The past 15 years have seen everyone become far more comfortable with digital technology. Across industries, digitization has changed, and is changing, the way business is done.
Companies’ IT functions have always faced change, but as digitization becomes faster and broader-based across the enterprise, it presents CIOs and their teams with opportunities to help line managers, and so the overall company.
In fact, more than three-quarters of line managers agree that fast access to new technology capabilities is a vital part of helping them launch new products, enter new markets, and respond to changing demand at the pace customers demand and competitors worry about. The problem is that almost as many business leaders believe their IT teams are too slow, leaving IT teams trying hard to speed up their processes without running unacceptable risks.
This need to speed up IT and manage the expectations and demands of increasingly tech-savvy line managers is one of the main trends that CEB’s research shows will shape global business in 2016. Business leaders and CIOs worry that if they make faster decisions, they also need to be ready to make fewer “right” decisions. There are three areas in particular where they can be both fast and right.
Respond more quickly to changing technology: Standardized IT systems can no longer keep pace with the services executives say they need to stay ahead of competitors. The emergence of cloud computing, analytics, big data, and mobile technology has put pressure on businesses to radically rethink the way they manage IT.
One way to deal with this growing complexity is through “adaptive IT” that helps IT teams rapidly reallocate resources as new opportunities emerge, switch between a range of models for developing technology, and become more flexible in how they engage with other stakeholders. Taking an adaptive approach will help IT teams switch between a faster and a slower pace of work, depending on the needs of their current project. CEB research suggests that 6% of organisations have made the transition, while some 29% are taking active steps towards it.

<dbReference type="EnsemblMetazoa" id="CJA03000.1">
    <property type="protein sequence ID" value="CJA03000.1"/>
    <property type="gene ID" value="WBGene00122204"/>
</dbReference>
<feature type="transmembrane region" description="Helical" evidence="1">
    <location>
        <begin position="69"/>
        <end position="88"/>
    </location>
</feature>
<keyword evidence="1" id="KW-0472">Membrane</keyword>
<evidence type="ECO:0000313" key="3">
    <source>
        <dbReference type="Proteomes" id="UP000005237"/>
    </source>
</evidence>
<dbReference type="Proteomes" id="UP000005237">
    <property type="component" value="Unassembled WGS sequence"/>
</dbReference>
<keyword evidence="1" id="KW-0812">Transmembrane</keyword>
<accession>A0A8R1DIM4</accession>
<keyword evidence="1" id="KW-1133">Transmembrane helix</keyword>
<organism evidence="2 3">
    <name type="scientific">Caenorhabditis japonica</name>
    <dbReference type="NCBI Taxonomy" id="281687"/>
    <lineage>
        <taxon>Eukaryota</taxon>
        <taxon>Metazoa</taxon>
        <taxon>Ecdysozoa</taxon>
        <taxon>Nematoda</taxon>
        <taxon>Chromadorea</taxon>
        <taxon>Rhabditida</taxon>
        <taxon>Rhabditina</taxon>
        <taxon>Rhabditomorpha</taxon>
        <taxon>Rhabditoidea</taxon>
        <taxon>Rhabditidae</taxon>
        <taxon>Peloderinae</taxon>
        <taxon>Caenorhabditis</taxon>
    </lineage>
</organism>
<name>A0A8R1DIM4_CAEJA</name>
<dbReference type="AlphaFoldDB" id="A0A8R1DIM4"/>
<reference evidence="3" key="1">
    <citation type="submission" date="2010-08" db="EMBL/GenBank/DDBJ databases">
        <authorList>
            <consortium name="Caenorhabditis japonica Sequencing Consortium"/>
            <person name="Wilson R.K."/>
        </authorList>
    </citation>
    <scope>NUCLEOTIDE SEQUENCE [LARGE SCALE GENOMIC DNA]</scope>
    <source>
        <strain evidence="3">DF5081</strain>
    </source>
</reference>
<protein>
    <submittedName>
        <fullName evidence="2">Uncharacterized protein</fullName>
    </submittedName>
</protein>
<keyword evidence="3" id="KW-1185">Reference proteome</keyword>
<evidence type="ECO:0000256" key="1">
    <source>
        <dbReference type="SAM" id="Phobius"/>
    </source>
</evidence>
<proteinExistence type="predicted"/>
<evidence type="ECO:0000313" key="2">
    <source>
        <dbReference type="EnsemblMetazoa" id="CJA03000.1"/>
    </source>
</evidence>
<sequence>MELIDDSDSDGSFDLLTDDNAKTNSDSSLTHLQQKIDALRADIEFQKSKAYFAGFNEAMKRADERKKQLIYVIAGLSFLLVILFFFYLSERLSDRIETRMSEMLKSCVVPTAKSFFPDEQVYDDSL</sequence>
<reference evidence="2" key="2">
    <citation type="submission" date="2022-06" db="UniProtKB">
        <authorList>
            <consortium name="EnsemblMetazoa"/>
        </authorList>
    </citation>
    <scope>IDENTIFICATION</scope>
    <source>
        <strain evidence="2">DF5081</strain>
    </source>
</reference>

Prioritize “speed to market”: Traditional IT infrastructure planning focuses on long-term investments that run counter to business pressure for faster speed to market and smaller-scale, short-lifecycle solutions. Technology plans today rarely include firm commitments past a 12-to-18 month time horizon. The main issue is that business leaders are unsure of how to adapt infrastructure to a new faster world without compromising service cost and quality.
To accelerate speed to market, IT functions should make changes to infrastructure service models, technology roadmaps, and business case development. Companies that do this can meet these short-cycle demands and improve speed of delivery by as much as 10 times, at a lower cost to serve.
Rethink cybersecurity models: Over 95% of chief information security officers (CISOs) say it is at least “moderately likely” that their company will face what they call an “advanced attack” in the next 12 months and, worse, nearly three-quarters of CISOs think their function won’t deal with it properly.
In response, many IT teams invest in “advanced capabilities,” which allows IT to answer senior executives that want proof they have “done something.” However, the evidence is clear that today’s security investments are not working. And tools are next to useless if information security teams haven’t already done the basics: put the right controls in place and hired staff with the right skills. Most firms haven’t yet done this; for example, over 99% of information security breaches exploit a vulnerability that has been known for more than one year but that the company was still unable to patch.
Over 50% of CISOs said that investing in hygiene measures provides the biggest return on investment in defenses against new and unknown threats. Having exceptional hygiene not only improves IT’s ability to block attacks but also provides better visibility of attacks on the firm.